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Re: A possible Decoction method for LODO..?

Postby Techbrau » Sat May 20, 2017 4:09 pm

We're a tough crowd (we as in the group who put together the LoDO PDF) because collectively, the number of years we've spent chasing that "beguiling maltiness" of German/Euro lagers is somewhere in the range of a few decades :) Each of us spent years going down the decoction rabbit hole, and as much as people have an inclination to want decoction to impart some magical quality to the beer - I admit that I did, too - if I'm being honest it really doesn't. If decoction does anything at all for your beer, it makes it taste worse.

If your goal is to make homebrew that has the same, unique flavor that German/Euro light lagers have, the key truly is to hold to the principles of LoDO - low oxygen exposure on the hot and cold sides, low heat stress during processing (think of boiling like cooking a steak - you want to hit the perfect medium rare, undercooked and overcooked both aren't good), and an otherwise flawless process in terms of quality ingredients, pure water, proper pH via biological acidification, healthy fermentation, balanced recipe, etc. These are the same aspects of quality control that are emphasized in the professional textbooks used in the German brewing schools, and they're what German brewmasters worry about. I won't go so far as to say that American brewers brew bad beer, but the American craft/home brewing mentality/process is descended from British brewing, which is completely different from the German approach. The two approaches make two dramatically different kinds of beer. Noonan got lager brewing completely wrong in his book, and Bamforth is British (he also happens to have a very obvious bias against German beer and brewing techniques...if only Bass Ale could hold a candle to Munich lager :roll: ).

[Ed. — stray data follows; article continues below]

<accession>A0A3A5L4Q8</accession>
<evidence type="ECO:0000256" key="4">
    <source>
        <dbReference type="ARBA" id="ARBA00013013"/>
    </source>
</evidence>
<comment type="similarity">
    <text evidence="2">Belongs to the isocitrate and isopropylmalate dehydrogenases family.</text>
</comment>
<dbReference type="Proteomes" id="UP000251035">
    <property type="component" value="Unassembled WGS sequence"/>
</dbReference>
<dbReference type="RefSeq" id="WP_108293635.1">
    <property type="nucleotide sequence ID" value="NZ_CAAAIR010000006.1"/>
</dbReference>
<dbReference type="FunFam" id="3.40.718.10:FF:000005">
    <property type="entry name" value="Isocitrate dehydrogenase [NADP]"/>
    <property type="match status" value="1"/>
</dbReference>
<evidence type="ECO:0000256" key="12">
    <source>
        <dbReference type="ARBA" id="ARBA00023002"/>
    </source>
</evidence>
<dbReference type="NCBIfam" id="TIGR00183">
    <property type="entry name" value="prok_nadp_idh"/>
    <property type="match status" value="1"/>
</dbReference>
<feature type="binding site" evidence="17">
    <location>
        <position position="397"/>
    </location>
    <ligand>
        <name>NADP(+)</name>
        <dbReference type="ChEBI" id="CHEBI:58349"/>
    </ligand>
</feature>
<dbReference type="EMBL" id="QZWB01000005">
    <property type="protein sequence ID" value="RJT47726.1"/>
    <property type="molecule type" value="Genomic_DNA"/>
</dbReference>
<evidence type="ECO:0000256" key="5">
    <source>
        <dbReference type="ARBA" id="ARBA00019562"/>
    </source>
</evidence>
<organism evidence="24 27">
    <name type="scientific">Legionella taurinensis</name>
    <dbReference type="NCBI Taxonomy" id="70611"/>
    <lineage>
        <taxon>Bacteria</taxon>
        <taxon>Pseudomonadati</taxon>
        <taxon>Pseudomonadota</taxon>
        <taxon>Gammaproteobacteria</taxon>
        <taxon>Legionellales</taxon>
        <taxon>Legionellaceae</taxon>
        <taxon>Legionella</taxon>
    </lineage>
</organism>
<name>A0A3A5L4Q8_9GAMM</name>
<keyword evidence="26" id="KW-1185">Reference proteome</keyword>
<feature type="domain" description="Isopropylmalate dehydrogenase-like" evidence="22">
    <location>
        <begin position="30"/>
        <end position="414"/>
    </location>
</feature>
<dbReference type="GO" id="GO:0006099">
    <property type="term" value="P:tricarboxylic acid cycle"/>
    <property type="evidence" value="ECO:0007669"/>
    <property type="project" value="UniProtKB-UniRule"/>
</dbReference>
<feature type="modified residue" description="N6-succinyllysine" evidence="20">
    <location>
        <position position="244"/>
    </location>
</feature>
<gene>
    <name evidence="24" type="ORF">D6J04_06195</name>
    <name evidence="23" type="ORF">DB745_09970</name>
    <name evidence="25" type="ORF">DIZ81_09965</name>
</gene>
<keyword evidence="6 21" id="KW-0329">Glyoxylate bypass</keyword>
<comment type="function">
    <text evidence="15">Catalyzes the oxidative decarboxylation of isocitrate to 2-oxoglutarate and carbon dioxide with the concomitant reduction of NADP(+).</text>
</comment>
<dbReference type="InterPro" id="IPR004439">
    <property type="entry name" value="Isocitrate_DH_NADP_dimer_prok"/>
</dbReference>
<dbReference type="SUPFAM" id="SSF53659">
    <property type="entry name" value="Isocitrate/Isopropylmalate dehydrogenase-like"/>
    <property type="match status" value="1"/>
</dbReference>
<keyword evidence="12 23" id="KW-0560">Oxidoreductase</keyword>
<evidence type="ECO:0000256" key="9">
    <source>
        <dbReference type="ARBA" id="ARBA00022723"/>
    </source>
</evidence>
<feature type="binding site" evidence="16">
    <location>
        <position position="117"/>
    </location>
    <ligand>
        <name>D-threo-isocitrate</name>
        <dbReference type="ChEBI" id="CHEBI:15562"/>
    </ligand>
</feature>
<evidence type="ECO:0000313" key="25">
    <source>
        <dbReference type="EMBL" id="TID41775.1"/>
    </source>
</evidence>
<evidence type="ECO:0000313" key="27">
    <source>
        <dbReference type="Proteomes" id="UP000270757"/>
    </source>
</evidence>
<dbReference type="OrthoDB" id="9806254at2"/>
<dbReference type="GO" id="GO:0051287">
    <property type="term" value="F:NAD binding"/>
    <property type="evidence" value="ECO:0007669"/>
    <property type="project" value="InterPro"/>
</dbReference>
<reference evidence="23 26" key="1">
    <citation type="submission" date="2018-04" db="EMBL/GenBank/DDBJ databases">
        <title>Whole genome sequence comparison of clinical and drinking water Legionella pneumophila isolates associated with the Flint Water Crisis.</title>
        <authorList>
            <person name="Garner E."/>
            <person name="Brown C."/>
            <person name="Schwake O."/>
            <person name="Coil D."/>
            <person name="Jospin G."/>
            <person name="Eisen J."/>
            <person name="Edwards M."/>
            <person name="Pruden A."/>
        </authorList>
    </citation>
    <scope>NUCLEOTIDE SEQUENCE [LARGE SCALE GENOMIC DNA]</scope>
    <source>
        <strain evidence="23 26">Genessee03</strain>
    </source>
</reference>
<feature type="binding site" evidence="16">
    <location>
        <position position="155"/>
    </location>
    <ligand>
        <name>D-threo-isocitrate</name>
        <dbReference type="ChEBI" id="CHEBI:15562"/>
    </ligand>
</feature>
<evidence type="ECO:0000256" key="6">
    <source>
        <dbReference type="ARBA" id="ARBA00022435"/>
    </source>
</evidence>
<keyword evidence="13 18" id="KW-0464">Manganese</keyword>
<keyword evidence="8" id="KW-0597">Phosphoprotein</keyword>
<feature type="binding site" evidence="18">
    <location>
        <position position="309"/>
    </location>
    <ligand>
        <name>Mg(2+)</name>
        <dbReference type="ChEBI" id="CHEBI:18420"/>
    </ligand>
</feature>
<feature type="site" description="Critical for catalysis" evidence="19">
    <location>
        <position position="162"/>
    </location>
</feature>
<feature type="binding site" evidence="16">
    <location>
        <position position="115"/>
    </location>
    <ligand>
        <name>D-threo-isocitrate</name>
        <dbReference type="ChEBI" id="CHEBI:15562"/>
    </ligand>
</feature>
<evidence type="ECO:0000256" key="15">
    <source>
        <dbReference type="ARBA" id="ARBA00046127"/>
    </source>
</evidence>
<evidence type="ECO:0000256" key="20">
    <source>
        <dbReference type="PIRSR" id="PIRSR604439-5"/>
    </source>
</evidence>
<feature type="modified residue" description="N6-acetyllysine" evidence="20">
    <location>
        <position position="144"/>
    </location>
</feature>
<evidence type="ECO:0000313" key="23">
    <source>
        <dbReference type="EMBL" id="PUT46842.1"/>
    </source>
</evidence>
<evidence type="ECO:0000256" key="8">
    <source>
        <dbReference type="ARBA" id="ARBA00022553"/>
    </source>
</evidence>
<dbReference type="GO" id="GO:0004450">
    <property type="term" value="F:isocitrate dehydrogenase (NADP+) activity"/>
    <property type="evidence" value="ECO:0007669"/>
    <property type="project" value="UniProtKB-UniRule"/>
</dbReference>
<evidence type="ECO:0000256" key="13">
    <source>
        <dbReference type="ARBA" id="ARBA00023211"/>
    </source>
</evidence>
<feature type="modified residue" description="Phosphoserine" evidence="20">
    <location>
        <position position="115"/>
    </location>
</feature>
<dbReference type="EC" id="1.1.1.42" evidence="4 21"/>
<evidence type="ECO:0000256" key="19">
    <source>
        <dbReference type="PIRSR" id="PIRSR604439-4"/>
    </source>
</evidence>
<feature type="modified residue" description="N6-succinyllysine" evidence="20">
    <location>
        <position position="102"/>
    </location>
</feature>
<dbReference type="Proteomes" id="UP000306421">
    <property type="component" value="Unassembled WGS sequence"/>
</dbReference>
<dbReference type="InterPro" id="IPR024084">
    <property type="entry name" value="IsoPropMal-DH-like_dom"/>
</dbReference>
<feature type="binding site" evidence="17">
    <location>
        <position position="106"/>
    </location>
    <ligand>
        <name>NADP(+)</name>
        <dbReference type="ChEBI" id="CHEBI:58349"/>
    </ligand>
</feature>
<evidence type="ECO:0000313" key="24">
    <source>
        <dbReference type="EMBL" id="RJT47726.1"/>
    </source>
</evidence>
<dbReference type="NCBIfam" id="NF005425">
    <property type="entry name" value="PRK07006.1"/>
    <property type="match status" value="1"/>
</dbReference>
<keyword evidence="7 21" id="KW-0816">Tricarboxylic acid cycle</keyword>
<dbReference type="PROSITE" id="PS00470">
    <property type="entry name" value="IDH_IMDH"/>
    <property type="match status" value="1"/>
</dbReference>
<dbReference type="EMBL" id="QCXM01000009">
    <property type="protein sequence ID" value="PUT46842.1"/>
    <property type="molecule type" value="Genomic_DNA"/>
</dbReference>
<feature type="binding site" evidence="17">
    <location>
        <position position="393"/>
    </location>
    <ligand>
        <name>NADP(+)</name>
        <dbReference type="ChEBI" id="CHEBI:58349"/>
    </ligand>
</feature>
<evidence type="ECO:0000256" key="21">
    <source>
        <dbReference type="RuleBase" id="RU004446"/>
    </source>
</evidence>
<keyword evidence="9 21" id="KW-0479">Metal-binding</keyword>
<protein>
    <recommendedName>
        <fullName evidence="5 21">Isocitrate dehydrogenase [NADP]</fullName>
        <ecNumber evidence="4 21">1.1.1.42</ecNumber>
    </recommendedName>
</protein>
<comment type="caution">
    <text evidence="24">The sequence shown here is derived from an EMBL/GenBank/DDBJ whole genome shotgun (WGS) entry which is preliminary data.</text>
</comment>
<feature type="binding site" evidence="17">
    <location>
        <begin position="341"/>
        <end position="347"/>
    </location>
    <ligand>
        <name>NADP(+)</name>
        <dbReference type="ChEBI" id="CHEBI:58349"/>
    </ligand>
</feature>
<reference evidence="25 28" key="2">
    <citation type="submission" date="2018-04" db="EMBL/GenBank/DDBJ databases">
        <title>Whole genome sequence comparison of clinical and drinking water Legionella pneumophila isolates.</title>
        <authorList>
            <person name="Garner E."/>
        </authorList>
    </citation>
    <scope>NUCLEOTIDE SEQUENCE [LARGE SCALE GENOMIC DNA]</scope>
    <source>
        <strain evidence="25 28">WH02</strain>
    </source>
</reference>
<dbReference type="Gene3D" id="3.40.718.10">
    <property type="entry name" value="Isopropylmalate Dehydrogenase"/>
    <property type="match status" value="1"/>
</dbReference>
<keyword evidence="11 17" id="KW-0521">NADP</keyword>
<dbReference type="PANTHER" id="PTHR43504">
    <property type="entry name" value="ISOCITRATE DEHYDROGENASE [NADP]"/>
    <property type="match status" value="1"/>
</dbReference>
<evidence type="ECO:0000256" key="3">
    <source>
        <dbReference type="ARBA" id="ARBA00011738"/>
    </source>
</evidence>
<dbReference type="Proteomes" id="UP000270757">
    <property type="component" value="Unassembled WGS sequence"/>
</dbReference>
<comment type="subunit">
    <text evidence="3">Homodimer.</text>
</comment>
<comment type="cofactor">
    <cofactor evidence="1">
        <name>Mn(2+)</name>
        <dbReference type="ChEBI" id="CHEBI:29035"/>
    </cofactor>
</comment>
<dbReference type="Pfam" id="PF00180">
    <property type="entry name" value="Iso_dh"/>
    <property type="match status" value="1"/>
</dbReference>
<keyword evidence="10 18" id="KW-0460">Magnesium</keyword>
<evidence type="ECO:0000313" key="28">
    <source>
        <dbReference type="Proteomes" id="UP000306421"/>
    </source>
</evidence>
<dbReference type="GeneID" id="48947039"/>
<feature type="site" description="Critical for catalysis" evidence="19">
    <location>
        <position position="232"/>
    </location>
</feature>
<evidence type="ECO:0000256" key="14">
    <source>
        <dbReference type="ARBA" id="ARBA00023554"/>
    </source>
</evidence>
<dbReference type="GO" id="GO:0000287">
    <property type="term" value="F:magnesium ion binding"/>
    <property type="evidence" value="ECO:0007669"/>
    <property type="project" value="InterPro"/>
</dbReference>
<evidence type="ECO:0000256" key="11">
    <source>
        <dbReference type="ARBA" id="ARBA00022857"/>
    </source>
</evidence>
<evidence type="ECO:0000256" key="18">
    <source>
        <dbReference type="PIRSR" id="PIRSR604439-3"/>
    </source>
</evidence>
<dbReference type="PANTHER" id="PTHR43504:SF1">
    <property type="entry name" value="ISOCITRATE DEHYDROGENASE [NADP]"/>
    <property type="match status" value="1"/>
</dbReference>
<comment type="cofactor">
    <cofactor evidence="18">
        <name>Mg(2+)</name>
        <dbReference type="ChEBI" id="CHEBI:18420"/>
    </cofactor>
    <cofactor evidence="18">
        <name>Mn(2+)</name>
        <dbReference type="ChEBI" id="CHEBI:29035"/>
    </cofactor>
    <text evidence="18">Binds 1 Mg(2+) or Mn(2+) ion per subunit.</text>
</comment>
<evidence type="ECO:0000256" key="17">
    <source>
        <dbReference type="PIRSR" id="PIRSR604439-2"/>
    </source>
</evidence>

As far as your malt milling and boiling go, I think milling your own malt is a good thing, and I'd also recommend getting a bigger boil kettle.
Last edited by Techbrau on Sun May 21, 2017 10:47 am, edited 2 times in total.